Aiming to produce 25% of London’s energy from local sources by 2025, London is the first authority in the country to apply to Ofgem for a new type of electricity supply licence.

Initially it will allow the Greater London Authority to buy excess electricity produced by London’s boroughs and public bodies before selling it on, at cost price, to other public sector organisations, such as Transport for London, the Met Police and NHS hospitals.

If the scheme proves successful the Mayor plans to extend it to include private sector energy producers in London as well.

According to the Government, increasing revenues for smaller generators will improve the viability of local energy projects in London and spark an investment boom in the capital’s low carbon energy infrastructure.

It also said that this initiative, in the short term, could help bring in more than £300m worth of investment for 22 heat and power projects already in the pipeline, while in the longer term, it could help generate over £8bn of investment and around 850 jobs a year until 2025.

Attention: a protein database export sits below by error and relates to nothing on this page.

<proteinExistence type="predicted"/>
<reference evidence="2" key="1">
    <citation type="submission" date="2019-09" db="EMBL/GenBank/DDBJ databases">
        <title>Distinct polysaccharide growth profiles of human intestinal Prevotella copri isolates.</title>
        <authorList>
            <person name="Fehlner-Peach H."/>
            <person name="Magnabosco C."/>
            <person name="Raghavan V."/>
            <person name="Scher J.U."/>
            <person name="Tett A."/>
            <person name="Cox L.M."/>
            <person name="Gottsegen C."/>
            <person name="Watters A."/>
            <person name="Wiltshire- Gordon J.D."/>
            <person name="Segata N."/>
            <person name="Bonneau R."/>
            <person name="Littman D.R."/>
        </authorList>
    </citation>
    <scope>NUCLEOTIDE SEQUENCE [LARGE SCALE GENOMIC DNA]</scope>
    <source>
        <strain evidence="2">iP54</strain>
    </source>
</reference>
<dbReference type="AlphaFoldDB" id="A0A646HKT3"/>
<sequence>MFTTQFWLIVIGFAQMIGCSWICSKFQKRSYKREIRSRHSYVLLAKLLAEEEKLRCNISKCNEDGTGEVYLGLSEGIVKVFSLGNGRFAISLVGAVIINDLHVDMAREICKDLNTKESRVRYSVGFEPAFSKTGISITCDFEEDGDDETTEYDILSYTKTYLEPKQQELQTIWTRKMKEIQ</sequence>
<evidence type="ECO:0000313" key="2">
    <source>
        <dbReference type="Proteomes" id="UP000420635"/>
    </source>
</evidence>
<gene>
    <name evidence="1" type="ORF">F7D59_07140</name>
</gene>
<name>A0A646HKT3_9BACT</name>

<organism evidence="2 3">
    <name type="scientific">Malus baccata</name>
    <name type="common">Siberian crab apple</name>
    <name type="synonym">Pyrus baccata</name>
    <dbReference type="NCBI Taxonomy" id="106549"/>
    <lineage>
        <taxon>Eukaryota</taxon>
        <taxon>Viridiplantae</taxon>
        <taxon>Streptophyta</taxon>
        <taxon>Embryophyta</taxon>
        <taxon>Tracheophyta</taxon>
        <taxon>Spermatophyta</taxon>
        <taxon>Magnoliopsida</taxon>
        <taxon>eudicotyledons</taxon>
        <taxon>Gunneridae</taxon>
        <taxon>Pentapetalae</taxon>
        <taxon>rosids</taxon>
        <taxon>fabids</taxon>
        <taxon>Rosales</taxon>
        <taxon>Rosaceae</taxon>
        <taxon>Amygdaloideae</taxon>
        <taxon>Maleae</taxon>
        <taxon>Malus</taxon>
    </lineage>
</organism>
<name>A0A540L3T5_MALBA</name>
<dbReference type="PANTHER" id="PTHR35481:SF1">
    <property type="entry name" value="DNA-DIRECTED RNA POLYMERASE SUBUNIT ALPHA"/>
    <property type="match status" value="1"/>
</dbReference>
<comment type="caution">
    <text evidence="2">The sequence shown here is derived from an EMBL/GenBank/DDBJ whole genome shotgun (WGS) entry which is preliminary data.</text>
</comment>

As demand for electricity in the capital is expected to grow by up to 4% a year over the next decade, the Government stresses how investment in London’s power infrastructure is crucial to help boost jobs and growth and protect the capital’s economy.

The Mayor of London, Boris Johnson, said: “We need to do everything we can to develop a more secure, cost-effective and sustainable energy supply for the capital. By pouring more investment into locally sourced energy supplies and reducing carbon emissions we will not only save money for Londoners but drive innovation, jobs and growth in this burgeoning sector.”

The Mayor is also investigating opportunities for using smart technologies to help manage peak demands on London’s power grid and make London’s energy more resilient in the future.

According to the Mayor, intelligent energy systems will help deliver secure, affordable, low carbon energies and will help meet the capitals target to cut carbon emissions by 60% by 2050.

The Mayor is pushing this new system of licencing forward and has been working with Ofgem and the Department of Energy and Climate Change since 2011 to develop it.

Secretary of State for Energy and Climate Change Edward Davey said: “This is a hugely encouraging development and I welcome the London Mayor’s announcement today and fully support councils such as Haringey with this project.

“Opening up our energy market to smaller companies is good news for competition and therefore good news for consumers. This is a welcome initiative that will make better use of energy produced locally and help Londoners get the best bang for their buck,” he added.

Leigh Stringer

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